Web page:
At 90 years old and counting, artist Nancy Furino has been painting her entire adult life, the majority of which she has spent as a full-time resident of Martha’s Vineyard. And like many lifelong artists, her style has evolved and refined over the years. This coming weekend, visitors to the Louisa Gould Gallery will get a chance to view the first selections of a retrospective of Furino’s work that the gallery will be introducing throughout the summer.
“She’s considered a painter’s painter,” says Gould, who has been representing Furino for the past six years. Previously the artist exhibited her work at the Carol Craven Gallery, and then at the Dragonfly. Now, through an arrangement with Furino and her family, Gould has access to a lifetime’s worth of art, and she is sifting through the selection to put on display, for the first time, work representing a variety of styles and covering a range of decades.
On Friday, June 7, Louisa Gould Gallery will host an opening for an exhibition showcasing some of the artist’s work created primarily during the 1990s and early 2000s. The selection includes about 13 oil paintings, mostly Vineyard scenes, featuring soft colors in a style that at times evokes another beloved Island artist, Thomas Hart Benton.
In the paintings “Hay Field,” “Waskosim’s,” and “Shoreline,” one can see the artist’s interest in clearly delineated outlines, bold shadows. and a love of contours. However, other styles adopted by Furino throughout her lengthy career are also on display. Venice, painted during a period when Furino lived in Italy, benefits from the quick brushstrokes and soft palette associated with the French Impressionist Claude Monet. “Spring,” showing a group of art students painting en plein aire, also has the feel of a classic Impressionist painting, but with more detail and brighter colors. “It’s just such a timeless painting,” says Gould.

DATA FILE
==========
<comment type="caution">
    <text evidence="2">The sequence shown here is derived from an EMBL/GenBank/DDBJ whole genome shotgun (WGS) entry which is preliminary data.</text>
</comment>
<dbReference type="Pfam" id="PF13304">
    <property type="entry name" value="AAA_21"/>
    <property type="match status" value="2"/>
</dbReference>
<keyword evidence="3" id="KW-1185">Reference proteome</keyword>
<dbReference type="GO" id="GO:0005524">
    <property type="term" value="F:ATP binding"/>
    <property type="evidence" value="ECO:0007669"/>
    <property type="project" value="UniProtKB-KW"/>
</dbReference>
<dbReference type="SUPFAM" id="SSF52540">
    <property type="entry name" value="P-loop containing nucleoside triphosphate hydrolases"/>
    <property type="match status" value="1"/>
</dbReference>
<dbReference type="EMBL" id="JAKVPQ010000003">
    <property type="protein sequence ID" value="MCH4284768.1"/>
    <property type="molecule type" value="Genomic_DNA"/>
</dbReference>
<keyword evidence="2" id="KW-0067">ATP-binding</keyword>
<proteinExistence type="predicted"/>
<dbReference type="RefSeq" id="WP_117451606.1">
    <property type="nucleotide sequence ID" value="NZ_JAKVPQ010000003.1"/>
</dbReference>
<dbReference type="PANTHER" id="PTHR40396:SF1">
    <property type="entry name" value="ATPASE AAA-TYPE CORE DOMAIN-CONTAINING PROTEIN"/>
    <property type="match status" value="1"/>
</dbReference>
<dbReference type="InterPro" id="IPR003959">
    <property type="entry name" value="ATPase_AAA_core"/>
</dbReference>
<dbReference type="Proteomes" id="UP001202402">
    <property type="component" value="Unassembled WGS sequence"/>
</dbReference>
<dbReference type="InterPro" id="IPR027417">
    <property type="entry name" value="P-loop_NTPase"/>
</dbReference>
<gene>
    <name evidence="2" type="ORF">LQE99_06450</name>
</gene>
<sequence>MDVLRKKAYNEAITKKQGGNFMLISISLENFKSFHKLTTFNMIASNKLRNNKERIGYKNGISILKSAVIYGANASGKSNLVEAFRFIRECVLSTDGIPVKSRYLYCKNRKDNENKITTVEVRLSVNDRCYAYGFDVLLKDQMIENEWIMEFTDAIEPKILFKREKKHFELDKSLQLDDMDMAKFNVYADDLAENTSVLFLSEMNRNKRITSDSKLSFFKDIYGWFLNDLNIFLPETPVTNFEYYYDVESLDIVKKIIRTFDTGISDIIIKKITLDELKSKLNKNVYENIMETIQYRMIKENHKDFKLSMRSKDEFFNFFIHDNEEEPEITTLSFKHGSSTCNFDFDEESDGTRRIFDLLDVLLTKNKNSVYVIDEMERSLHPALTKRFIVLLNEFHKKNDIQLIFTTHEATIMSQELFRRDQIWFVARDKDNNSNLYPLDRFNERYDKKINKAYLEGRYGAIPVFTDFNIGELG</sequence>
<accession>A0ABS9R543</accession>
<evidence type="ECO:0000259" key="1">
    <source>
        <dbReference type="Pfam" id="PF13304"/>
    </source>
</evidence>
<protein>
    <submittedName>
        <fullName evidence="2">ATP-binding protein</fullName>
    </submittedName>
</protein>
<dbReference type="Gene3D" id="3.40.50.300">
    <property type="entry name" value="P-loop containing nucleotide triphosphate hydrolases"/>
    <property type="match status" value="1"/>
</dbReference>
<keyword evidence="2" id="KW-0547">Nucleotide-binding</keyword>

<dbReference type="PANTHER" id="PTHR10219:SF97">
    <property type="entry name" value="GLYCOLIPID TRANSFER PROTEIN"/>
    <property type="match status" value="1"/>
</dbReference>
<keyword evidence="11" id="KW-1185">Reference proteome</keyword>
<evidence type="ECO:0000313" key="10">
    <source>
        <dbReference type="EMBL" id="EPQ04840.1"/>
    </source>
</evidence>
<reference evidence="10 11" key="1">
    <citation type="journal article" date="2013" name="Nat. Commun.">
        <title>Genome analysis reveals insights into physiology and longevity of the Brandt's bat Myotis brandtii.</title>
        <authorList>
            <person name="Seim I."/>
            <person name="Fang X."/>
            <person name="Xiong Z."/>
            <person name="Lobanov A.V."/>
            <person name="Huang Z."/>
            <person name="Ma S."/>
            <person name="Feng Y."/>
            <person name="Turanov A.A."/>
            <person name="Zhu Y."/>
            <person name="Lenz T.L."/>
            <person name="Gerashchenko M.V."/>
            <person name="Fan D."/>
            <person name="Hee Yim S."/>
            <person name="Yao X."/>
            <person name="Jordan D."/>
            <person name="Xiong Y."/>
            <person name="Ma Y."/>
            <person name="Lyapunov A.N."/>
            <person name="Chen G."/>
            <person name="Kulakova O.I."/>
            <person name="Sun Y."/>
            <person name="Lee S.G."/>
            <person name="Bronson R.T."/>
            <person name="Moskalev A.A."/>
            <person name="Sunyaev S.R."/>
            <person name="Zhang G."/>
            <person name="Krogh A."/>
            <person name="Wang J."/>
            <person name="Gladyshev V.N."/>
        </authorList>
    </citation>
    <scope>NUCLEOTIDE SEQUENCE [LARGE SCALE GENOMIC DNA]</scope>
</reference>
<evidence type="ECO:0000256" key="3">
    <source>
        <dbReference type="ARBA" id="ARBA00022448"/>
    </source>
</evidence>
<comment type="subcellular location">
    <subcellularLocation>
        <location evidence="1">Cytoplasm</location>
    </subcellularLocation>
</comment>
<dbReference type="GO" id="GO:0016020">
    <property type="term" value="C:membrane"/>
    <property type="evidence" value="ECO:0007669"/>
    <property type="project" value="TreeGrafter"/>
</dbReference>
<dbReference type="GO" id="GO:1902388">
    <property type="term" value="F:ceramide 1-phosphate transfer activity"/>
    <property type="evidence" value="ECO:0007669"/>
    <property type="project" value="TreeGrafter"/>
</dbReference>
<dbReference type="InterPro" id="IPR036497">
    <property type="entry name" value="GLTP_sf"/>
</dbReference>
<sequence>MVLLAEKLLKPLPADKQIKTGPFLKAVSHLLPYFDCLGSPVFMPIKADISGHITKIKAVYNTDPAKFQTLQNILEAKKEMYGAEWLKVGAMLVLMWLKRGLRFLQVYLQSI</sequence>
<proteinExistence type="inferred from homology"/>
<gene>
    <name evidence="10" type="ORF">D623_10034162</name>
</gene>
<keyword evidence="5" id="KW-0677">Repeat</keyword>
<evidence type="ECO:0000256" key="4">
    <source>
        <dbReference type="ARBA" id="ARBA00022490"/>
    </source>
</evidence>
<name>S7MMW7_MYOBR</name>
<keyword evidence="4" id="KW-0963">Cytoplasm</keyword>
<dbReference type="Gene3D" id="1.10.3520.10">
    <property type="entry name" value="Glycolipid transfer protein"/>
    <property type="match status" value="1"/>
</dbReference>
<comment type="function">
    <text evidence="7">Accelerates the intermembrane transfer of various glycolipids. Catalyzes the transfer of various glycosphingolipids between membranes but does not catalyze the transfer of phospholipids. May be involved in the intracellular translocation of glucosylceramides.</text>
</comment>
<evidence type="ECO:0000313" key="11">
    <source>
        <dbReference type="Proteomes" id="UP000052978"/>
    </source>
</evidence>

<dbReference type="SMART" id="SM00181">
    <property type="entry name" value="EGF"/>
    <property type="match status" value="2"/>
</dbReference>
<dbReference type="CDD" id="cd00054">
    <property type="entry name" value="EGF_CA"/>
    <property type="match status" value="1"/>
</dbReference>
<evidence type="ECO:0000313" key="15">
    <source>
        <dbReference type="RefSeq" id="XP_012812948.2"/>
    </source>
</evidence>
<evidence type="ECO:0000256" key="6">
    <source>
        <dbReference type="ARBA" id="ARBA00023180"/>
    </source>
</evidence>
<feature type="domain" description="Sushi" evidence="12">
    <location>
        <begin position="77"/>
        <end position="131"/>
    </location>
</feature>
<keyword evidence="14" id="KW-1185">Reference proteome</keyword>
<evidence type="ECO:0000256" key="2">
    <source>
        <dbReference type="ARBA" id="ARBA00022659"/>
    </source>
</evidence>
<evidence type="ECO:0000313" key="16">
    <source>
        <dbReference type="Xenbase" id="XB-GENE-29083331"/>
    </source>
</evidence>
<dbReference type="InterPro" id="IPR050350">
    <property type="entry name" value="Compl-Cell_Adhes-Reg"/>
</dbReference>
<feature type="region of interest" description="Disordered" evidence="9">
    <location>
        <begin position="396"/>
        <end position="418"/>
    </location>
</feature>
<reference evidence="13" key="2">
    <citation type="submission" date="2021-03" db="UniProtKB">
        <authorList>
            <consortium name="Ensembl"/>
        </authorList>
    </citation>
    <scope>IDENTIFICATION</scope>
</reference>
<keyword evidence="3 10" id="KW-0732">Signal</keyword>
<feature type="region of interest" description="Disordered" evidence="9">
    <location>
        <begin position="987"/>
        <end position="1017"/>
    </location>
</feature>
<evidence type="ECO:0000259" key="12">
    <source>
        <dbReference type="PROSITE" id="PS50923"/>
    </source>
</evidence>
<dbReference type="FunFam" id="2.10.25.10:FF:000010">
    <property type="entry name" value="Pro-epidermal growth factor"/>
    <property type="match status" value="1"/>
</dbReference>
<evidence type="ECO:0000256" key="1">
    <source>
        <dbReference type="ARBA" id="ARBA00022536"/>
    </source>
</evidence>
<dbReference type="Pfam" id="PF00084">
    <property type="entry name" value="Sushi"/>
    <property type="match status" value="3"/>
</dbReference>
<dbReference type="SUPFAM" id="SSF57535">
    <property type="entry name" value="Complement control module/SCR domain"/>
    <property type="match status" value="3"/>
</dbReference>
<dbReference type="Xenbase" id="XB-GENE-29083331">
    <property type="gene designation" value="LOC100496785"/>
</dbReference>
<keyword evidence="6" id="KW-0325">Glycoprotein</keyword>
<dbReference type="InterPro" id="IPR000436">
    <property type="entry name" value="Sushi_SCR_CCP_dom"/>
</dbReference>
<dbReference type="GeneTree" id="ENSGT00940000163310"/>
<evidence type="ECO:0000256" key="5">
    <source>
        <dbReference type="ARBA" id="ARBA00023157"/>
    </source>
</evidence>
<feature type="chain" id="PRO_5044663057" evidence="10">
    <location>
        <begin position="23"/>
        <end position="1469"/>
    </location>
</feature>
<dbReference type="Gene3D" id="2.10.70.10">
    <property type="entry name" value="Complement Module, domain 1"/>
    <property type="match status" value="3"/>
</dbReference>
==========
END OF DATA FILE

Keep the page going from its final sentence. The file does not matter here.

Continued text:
In her artist’s statement, Furino credits Rembrandt, Van Gogh, and Picasso as influences. “I love good, simple design, whether a building, a city, or a panorama,” she writes. “I exaggerate on purpose to convey the feeling of a subject.”
However, many different styles are represented in the artist’s work over the years, from her early days, studying at the School of the Museum of Fine Arts in Boston, up to the present. In late July and August, Gould will introduce more of Furino’s paintings in a group show titled “Beautiful Burst.” For that exhibit, the gallerist has selected some of Furino’s more contemporary work, using a bolder palette and more of a color block style. Gould is continually delighted with the work she is uncovering with each visit to the family home. On her latest foraging expedition, she unearthed what she refers to as “a treasure trove.”
“I thought I had seen everything,” she says, “but on my last visit I spent an entire day searching through the collection, and it was full of surprises.” Family members commented that they had never seen some of the paintings that Gould selected for the gallery. “You’ll see a whole lifetime of work,” says Gould. “It has been an honor to be entrusted with the privilege of curating her work.”
An opening for the exhibit of Nancy Furino’s work will take place at the Louisa Gould Gallery on Friday, June 7, from 4 to 8 pm. The exhibit will hang through early July. Other works by the artist are also available through the gallery. Visit louisagould.com for more information.